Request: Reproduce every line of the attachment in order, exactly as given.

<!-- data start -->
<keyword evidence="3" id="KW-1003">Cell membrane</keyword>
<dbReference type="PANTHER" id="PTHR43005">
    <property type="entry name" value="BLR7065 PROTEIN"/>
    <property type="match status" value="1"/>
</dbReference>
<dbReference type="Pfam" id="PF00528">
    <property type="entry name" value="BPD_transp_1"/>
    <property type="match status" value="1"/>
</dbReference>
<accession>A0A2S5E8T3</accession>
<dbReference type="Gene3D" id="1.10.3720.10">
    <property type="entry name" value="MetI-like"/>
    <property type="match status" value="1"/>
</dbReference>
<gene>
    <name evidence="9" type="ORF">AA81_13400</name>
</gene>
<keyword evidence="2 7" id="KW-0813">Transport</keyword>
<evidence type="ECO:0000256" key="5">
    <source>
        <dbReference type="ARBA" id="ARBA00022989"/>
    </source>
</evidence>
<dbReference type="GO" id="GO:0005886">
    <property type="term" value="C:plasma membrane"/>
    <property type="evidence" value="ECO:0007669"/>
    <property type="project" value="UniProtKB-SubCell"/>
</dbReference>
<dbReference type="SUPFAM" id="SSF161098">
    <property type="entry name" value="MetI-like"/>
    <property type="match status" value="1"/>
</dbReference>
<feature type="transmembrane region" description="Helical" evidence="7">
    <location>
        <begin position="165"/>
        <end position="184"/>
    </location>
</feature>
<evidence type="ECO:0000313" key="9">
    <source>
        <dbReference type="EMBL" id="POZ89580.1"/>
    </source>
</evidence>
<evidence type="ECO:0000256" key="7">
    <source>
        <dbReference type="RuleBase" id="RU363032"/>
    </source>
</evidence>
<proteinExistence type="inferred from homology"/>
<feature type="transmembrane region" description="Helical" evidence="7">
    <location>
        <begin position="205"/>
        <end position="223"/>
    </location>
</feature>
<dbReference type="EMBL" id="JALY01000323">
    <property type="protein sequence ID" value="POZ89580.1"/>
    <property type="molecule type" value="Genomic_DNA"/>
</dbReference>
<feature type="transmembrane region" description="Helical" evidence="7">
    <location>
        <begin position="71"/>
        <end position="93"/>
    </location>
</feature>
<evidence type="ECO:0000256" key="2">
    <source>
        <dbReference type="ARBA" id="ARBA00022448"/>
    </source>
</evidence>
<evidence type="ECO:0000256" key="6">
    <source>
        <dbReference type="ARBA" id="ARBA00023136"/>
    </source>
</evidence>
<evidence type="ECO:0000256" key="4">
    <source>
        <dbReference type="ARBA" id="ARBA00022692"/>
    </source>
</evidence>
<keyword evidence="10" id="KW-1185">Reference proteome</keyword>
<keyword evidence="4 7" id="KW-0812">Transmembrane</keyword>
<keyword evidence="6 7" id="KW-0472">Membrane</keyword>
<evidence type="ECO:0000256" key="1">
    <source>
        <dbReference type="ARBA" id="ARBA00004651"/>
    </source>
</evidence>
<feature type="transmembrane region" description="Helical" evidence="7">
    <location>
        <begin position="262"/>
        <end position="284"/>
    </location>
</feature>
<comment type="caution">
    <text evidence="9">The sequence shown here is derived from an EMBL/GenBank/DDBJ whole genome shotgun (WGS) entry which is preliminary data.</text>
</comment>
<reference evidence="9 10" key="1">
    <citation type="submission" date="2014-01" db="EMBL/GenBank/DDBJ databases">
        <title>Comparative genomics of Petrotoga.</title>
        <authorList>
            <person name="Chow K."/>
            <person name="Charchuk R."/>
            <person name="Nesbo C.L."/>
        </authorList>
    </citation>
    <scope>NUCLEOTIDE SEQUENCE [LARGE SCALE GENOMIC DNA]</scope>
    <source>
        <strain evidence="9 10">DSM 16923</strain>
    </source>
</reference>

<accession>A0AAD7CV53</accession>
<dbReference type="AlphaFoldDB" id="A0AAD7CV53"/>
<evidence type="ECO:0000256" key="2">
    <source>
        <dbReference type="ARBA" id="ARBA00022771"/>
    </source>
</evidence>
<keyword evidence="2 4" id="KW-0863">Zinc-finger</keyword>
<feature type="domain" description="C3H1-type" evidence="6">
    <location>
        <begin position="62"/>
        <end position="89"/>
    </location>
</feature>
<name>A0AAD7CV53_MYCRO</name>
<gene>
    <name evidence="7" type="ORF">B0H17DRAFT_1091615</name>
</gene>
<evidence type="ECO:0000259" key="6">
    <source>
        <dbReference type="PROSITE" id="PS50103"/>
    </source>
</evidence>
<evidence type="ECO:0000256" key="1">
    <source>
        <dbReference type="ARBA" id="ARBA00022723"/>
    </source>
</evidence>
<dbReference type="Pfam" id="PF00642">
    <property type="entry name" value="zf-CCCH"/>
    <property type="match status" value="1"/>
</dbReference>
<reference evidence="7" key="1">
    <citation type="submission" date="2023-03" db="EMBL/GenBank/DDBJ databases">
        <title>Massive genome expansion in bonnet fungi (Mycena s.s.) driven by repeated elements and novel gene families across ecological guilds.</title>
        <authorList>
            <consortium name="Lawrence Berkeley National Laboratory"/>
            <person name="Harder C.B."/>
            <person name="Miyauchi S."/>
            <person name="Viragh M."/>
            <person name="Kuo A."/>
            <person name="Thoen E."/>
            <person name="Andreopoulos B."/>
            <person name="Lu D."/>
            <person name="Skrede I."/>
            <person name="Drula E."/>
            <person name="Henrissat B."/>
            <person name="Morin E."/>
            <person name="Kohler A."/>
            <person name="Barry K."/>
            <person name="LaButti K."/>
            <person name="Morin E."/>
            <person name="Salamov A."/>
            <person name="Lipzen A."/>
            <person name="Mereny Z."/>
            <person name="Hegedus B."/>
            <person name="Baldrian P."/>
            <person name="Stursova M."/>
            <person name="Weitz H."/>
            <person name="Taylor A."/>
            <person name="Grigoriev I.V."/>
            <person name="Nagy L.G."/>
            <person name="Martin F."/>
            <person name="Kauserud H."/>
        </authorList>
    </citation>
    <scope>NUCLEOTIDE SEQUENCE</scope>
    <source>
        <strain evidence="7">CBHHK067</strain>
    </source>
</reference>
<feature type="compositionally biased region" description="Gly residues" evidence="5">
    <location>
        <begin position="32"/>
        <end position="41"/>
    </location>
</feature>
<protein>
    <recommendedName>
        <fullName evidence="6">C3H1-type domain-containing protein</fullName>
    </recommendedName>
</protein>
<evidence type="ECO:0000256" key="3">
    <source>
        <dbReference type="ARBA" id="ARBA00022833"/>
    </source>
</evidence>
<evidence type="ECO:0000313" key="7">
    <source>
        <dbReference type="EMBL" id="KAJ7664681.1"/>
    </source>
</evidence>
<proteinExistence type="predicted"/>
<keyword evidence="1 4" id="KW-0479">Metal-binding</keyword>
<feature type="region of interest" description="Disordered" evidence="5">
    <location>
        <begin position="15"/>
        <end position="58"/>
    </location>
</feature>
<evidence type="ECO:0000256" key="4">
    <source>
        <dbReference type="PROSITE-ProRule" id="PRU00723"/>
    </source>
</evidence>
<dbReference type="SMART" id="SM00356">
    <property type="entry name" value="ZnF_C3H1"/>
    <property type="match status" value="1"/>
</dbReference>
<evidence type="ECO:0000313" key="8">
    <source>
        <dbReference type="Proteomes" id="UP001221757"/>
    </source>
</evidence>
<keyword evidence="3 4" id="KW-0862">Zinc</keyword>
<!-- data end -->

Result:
<keyword evidence="3" id="KW-1003">Cell membrane</keyword>
<dbReference type="PANTHER" id="PTHR43005">
    <property type="entry name" value="BLR7065 PROTEIN"/>
    <property type="match status" value="1"/>
</dbReference>
<dbReference type="Pfam" id="PF00528">
    <property type="entry name" value="BPD_transp_1"/>
    <property type="match status" value="1"/>
</dbReference>
<accession>A0A2S5E8T3</accession>
<dbReference type="Gene3D" id="1.10.3720.10">
    <property type="entry name" value="MetI-like"/>
    <property type="match status" value="1"/>
</dbReference>
<gene>
    <name evidence="9" type="ORF">AA81_13400</name>
</gene>
<keyword evidence="2 7" id="KW-0813">Transport</keyword>
<evidence type="ECO:0000256" key="5">
    <source>
        <dbReference type="ARBA" id="ARBA00022989"/>
    </source>
</evidence>
<dbReference type="GO" id="GO:0005886">
    <property type="term" value="C:plasma membrane"/>
    <property type="evidence" value="ECO:0007669"/>
    <property type="project" value="UniProtKB-SubCell"/>
</dbReference>
<dbReference type="SUPFAM" id="SSF161098">
    <property type="entry name" value="MetI-like"/>
    <property type="match status" value="1"/>
</dbReference>
<feature type="transmembrane region" description="Helical" evidence="7">
    <location>
        <begin position="165"/>
        <end position="184"/>
    </location>
</feature>
<evidence type="ECO:0000313" key="9">
    <source>
        <dbReference type="EMBL" id="POZ89580.1"/>
    </source>
</evidence>
<evidence type="ECO:0000256" key="7">
    <source>
        <dbReference type="RuleBase" id="RU363032"/>
    </source>
</evidence>
<proteinExistence type="inferred from homology"/>
<feature type="transmembrane region" description="Helical" evidence="7">
    <location>
        <begin position="205"/>
        <end position="223"/>
    </location>
</feature>
<dbReference type="EMBL" id="JALY01000323">
    <property type="protein sequence ID" value="POZ89580.1"/>
    <property type="molecule type" value="Genomic_DNA"/>
</dbReference>
<feature type="transmembrane region" description="Helical" evidence="7">
    <location>
        <begin position="71"/>
        <end position="93"/>
    </location>
</feature>
<evidence type="ECO:0000256" key="2">
    <source>
        <dbReference type="ARBA" id="ARBA00022448"/>
    </source>
</evidence>
<evidence type="ECO:0000256" key="6">
    <source>
        <dbReference type="ARBA" id="ARBA00023136"/>
    </source>
</evidence>
<evidence type="ECO:0000256" key="4">
    <source>
        <dbReference type="ARBA" id="ARBA00022692"/>
    </source>
</evidence>
<keyword evidence="10" id="KW-1185">Reference proteome</keyword>
<keyword evidence="4 7" id="KW-0812">Transmembrane</keyword>
<keyword evidence="6 7" id="KW-0472">Membrane</keyword>
<evidence type="ECO:0000256" key="1">
    <source>
        <dbReference type="ARBA" id="ARBA00004651"/>
    </source>
</evidence>
<feature type="transmembrane region" description="Helical" evidence="7">
    <location>
        <begin position="262"/>
        <end position="284"/>
    </location>
</feature>
<comment type="caution">
    <text evidence="9">The sequence shown here is derived from an EMBL/GenBank/DDBJ whole genome shotgun (WGS) entry which is preliminary data.</text>
</comment>
<reference evidence="9 10" key="1">
    <citation type="submission" date="2014-01" db="EMBL/GenBank/DDBJ databases">
        <title>Comparative genomics of Petrotoga.</title>
        <authorList>
            <person name="Chow K."/>
            <person name="Charchuk R."/>
            <person name="Nesbo C.L."/>
        </authorList>
    </citation>
    <scope>NUCLEOTIDE SEQUENCE [LARGE SCALE GENOMIC DNA]</scope>
    <source>
        <strain evidence="9 10">DSM 16923</strain>
    </source>
</reference>

<accession>A0AAD7CV53</accession>
<dbReference type="AlphaFoldDB" id="A0AAD7CV53"/>
<evidence type="ECO:0000256" key="2">
    <source>
        <dbReference type="ARBA" id="ARBA00022771"/>
    </source>
</evidence>
<keyword evidence="2 4" id="KW-0863">Zinc-finger</keyword>
<feature type="domain" description="C3H1-type" evidence="6">
    <location>
        <begin position="62"/>
        <end position="89"/>
    </location>
</feature>
<name>A0AAD7CV53_MYCRO</name>
<gene>
    <name evidence="7" type="ORF">B0H17DRAFT_1091615</name>
</gene>
<evidence type="ECO:0000259" key="6">
    <source>
        <dbReference type="PROSITE" id="PS50103"/>
    </source>
</evidence>
<evidence type="ECO:0000256" key="1">
    <source>
        <dbReference type="ARBA" id="ARBA00022723"/>
    </source>
</evidence>
<dbReference type="Pfam" id="PF00642">
    <property type="entry name" value="zf-CCCH"/>
    <property type="match status" value="1"/>
</dbReference>
<reference evidence="7" key="1">
    <citation type="submission" date="2023-03" db="EMBL/GenBank/DDBJ databases">
        <title>Massive genome expansion in bonnet fungi (Mycena s.s.) driven by repeated elements and novel gene families across ecological guilds.</title>
        <authorList>
            <consortium name="Lawrence Berkeley National Laboratory"/>
            <person name="Harder C.B."/>
            <person name="Miyauchi S."/>
            <person name="Viragh M."/>
            <person name="Kuo A."/>
            <person name="Thoen E."/>
            <person name="Andreopoulos B."/>
            <person name="Lu D."/>
            <person name="Skrede I."/>
            <person name="Drula E."/>
            <person name="Henrissat B."/>
            <person name="Morin E."/>
            <person name="Kohler A."/>
            <person name="Barry K."/>
            <person name="LaButti K."/>
            <person name="Morin E."/>
            <person name="Salamov A."/>
            <person name="Lipzen A."/>
            <person name="Mereny Z."/>
            <person name="Hegedus B."/>
            <person name="Baldrian P."/>
            <person name="Stursova M."/>
            <person name="Weitz H."/>
            <person name="Taylor A."/>
            <person name="Grigoriev I.V."/>
            <person name="Nagy L.G."/>
            <person name="Martin F."/>
            <person name="Kauserud H."/>
        </authorList>
    </citation>
    <scope>NUCLEOTIDE SEQUENCE</scope>
    <source>
        <strain evidence="7">CBHHK067</strain>
    </source>
</reference>
<feature type="compositionally biased region" description="Gly residues" evidence="5">
    <location>
        <begin position="32"/>
        <end position="41"/>
    </location>
</feature>
<protein>
    <recommendedName>
        <fullName evidence="6">C3H1-type domain-containing protein</fullName>
    </recommendedName>
</protein>
<evidence type="ECO:0000256" key="3">
    <source>
        <dbReference type="ARBA" id="ARBA00022833"/>
    </source>
</evidence>
<evidence type="ECO:0000313" key="7">
    <source>
        <dbReference type="EMBL" id="KAJ7664681.1"/>
    </source>
</evidence>
<proteinExistence type="predicted"/>
<keyword evidence="1 4" id="KW-0479">Metal-binding</keyword>
<feature type="region of interest" description="Disordered" evidence="5">
    <location>
        <begin position="15"/>
        <end position="58"/>
    </location>
</feature>
<evidence type="ECO:0000256" key="4">
    <source>
        <dbReference type="PROSITE-ProRule" id="PRU00723"/>
    </source>
</evidence>
<dbReference type="SMART" id="SM00356">
    <property type="entry name" value="ZnF_C3H1"/>
    <property type="match status" value="1"/>
</dbReference>
<evidence type="ECO:0000313" key="8">
    <source>
        <dbReference type="Proteomes" id="UP001221757"/>
    </source>
</evidence>
<keyword evidence="3 4" id="KW-0862">Zinc</keyword>